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Quoted in The Free Press Journal-Social Isolation and Anxiety

Dr Nahid Dave, a psychiatrist at Thought Matters, explains, “Most people derive our energy through verbal and non-verbal transactions with others. While we welcome a chance to take a break from work to escape the grind of our daily routines, when this isolation is forced on us, it rapidly becomes monotonous. In today’s world, it’s impossible to be completely isolated as we are constantly bombarded with information from multiple sources, not all of which are accurate or reassuring. Not knowing how long this solitude will last can create further anxiety.”

Understand that there is a difference between concern, worry and anxiety, says Dr Dave.

Being concerned means taking precautions, following news from the right sources and making the most of the time you have been given.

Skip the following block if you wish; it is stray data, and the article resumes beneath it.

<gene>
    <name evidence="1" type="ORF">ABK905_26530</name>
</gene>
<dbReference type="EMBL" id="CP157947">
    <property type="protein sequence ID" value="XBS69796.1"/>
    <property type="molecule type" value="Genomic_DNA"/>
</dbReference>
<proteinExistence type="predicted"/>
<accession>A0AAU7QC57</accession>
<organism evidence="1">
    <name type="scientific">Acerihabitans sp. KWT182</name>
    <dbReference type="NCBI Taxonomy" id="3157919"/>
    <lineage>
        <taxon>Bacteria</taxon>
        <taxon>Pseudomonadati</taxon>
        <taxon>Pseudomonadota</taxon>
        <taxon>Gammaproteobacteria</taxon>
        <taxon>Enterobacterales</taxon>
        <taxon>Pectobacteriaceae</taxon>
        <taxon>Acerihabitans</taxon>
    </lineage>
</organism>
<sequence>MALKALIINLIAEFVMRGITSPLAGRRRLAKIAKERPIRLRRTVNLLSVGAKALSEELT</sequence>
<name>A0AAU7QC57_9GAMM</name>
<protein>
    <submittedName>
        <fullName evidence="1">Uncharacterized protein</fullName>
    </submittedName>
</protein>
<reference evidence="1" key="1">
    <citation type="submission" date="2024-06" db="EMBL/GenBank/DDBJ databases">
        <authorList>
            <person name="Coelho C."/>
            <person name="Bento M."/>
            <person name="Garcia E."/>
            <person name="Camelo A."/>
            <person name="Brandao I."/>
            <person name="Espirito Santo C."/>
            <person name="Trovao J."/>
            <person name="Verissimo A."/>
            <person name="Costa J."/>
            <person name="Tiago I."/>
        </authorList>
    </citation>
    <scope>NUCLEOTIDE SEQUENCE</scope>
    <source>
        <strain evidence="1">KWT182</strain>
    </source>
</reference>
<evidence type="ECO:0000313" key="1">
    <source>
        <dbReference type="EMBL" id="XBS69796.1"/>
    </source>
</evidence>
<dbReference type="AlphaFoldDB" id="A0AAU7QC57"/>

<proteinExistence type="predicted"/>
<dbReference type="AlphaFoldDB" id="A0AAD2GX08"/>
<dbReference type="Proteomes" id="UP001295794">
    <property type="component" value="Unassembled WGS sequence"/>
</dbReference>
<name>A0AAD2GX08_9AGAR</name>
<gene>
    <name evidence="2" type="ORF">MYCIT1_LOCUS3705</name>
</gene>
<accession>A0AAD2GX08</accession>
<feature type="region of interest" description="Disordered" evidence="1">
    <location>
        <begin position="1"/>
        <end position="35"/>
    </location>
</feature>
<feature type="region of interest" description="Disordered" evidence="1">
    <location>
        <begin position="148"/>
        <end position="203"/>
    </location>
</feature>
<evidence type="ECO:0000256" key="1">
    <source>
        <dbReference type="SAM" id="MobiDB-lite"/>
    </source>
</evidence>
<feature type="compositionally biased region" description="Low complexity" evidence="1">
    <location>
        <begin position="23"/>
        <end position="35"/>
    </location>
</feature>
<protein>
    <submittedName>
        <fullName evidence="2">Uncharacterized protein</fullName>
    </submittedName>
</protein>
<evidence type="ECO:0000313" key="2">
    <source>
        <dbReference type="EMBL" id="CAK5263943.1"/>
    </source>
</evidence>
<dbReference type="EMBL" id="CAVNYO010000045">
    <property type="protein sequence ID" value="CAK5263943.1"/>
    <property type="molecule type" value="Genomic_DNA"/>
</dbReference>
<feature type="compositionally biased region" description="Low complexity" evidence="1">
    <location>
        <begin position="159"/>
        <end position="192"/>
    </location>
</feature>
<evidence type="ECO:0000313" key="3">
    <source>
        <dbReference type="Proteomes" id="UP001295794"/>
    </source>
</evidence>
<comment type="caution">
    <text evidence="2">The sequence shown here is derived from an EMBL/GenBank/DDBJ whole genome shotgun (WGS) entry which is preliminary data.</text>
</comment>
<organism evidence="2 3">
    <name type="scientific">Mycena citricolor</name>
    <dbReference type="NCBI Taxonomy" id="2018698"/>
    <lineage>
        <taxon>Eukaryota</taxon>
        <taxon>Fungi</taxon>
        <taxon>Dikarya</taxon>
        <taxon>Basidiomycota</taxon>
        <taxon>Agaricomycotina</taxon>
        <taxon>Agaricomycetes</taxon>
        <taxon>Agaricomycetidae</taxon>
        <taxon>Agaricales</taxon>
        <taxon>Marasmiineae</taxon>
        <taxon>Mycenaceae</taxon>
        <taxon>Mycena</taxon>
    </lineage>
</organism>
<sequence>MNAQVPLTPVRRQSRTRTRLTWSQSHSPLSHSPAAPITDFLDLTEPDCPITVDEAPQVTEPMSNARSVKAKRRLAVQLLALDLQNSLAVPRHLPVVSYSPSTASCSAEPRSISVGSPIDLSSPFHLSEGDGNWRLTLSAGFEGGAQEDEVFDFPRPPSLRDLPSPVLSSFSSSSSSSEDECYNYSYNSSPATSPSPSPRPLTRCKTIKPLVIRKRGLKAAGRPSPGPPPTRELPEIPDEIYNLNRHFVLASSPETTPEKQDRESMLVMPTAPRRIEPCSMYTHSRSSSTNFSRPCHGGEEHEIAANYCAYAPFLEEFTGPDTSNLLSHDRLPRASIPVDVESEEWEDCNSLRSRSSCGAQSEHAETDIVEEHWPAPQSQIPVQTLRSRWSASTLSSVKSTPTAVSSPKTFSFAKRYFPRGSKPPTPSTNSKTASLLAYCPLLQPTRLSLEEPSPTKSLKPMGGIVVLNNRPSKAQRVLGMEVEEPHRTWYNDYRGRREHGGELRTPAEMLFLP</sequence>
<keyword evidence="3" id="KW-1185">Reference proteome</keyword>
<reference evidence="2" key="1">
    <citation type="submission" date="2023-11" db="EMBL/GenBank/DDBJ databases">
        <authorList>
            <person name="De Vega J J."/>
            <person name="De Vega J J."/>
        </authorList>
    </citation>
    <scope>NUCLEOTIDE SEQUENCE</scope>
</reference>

Being worried entails hoarding supplies, re-checking news constantly, and feelings of irritability and anger.

Anxiety involves panicking and constantly expecting the worst outcomes, such as certain and/or painful death for either yourself or a loved one.

While it’s tempting to use memes and jokes about Covid-19 as a way to lighten the emotional load, know that these can have lasting repercussions on your subconscious mind. Many of these memes loosely associate the virus with death, which is a basic, carnal fear for all human beings. This association with death can lead to massive anxiety, she explains.

Dr Nahid Dave is Quoted in The Free Press Journal on 20/3/2020 on concern-worry-anxiety during social isolation.

Article by Anindita Paul

The link to the entire article is given below

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